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Name of structure

  1. May 13, 2006 #1
    Well, we know how quartz and glass are a network SiO2 molecules

    *But what if we replace the Si atoms with carbon? In other words, what if we have the same network arrangement of CO2 molecules?

    -Is there a name for this network solid?

    Edit:
    Perhaps I am referring to "CO2-V", possibly?
     
    Last edited: May 13, 2006
  2. jcsd
  3. May 14, 2006 #2

    NoTime

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    I don't think I know what you are asking.
    CO2 is a gas, unless its quite cold.
    Then it's usually called dry ice.
     
  4. May 14, 2006 #3
    I am not referring to dry ice~

    Dry ice is a molecular solid; I'm referring to a network solid,
    with molecular units CO2, just as quartz/glass is SiO2.

    Here's what the substance should look like (<-click on the link)
    The red spheres represent the oxygen atoms,
    and the cyan spheres represent carbon atoms.

    ~Possibly, I may be referring to CO2-V,
    (see http://www.llnl.gov/str/Yoo.html)
    but I am not sure...
     
    Last edited: May 14, 2006
  5. May 14, 2006 #4

    Gokul43201

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    The network solid you describe does not exist at NTP. The reasons for this are the smaller covalent radius of C (compared to Si, which is large enough to accomodate O-atoms in tetrahedral voids) and the higher polarity of CO2 compared to SiO2.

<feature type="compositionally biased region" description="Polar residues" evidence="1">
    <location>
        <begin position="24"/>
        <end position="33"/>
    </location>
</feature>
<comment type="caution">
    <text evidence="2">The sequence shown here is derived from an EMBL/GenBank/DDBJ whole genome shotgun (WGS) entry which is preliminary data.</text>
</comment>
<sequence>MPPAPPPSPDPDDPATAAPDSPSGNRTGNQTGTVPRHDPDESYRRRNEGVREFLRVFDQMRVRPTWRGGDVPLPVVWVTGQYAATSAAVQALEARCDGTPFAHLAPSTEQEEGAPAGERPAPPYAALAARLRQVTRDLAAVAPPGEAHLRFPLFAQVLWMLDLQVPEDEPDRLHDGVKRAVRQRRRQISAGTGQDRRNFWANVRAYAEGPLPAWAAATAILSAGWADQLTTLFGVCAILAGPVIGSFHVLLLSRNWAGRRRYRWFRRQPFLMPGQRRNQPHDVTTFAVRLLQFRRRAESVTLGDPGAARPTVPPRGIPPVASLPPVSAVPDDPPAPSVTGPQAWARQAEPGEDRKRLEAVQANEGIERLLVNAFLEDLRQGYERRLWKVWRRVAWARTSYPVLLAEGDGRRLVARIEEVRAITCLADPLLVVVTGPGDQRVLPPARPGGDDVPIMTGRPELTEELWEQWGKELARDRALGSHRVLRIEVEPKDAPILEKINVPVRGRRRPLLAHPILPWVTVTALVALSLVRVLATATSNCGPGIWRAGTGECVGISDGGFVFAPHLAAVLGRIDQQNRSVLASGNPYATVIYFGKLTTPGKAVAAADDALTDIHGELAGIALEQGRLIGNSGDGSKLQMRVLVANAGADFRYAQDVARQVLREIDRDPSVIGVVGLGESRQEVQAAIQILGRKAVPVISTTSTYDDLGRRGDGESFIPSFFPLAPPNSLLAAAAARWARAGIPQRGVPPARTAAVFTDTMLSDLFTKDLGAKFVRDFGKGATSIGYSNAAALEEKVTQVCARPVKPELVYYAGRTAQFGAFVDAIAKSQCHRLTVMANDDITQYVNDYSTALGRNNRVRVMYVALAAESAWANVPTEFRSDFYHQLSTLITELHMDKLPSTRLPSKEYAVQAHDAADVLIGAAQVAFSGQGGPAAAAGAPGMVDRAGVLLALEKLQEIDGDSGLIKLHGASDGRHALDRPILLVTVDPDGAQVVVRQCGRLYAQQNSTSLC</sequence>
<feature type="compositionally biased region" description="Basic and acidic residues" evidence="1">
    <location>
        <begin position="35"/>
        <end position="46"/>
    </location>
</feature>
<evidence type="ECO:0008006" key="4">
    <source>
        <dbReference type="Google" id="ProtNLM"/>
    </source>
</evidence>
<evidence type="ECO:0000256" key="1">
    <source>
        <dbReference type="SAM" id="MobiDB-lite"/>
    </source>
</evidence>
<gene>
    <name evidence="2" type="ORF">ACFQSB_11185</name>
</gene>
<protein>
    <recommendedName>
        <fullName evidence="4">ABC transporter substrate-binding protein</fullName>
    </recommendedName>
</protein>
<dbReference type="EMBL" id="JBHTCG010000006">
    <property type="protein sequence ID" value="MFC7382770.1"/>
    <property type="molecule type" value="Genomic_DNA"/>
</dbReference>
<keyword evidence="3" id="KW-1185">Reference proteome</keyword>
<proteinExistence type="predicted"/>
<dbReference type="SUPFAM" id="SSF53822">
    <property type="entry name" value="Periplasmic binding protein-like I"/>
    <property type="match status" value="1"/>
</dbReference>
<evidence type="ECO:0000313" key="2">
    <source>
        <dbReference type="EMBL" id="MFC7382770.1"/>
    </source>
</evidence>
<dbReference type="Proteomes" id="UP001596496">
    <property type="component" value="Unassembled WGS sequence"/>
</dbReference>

At very high pressures though, I believe some kind of CO2 network solid has been made.
     
  6. May 16, 2006 #5
    CO2 won't form a network solid no. C will in the form of coal or diamond and such but you can't compact a gas to form glass
     
  7. May 17, 2006 #6
    Not under NTP, as Gokul mentioned. But under large pressures...

    http://www.llnl.gov/str/Yoo.html

    it has been done (according to the linked article).
     
  8. May 18, 2006 #7
    Electron shells

    The reason that CO2 will not form the network solid as iwould silicon or even sulphur is due to the intermediate electron d shell that is present in these but not in carbon. this shell allows silicon to fulfill more energy states and form a more stable compound. but it does prevent it from forming long chain molecule as carbon will, i.e. dodecane
     
  9. May 18, 2006 #8
    oh wow that had not been brought to my attention until just now

    that's quite useful info, thank you :smile:
     
  10. Jun 1, 2006 #9
    Hmm...
    so can CO2-V be stabilized at all (at NTP) ?? :bugeye:

    (CO2-V being the "quartzlike" CO2 I mentioned earlier)
     
  11. Jun 2, 2006 #10

    Gokul43201

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    That's probably a question that can only be answered by researchers in the field.

    What is well-known is that it has become almost commonplace to be able to stabilize high temperature phases of diffferent systems at well below their equilibrium phase transition temperatures. There hasn't been as much success with stabilizing high pressure phases. This particular phase, the CO2-V is a high temperature and high pressure phase.

    It will take the discovery of a truly rare and well-hidden reaction pathway that cuts through the giant activation energies needed to reach the phase in question. Does such a pathway exist? No idea.
     
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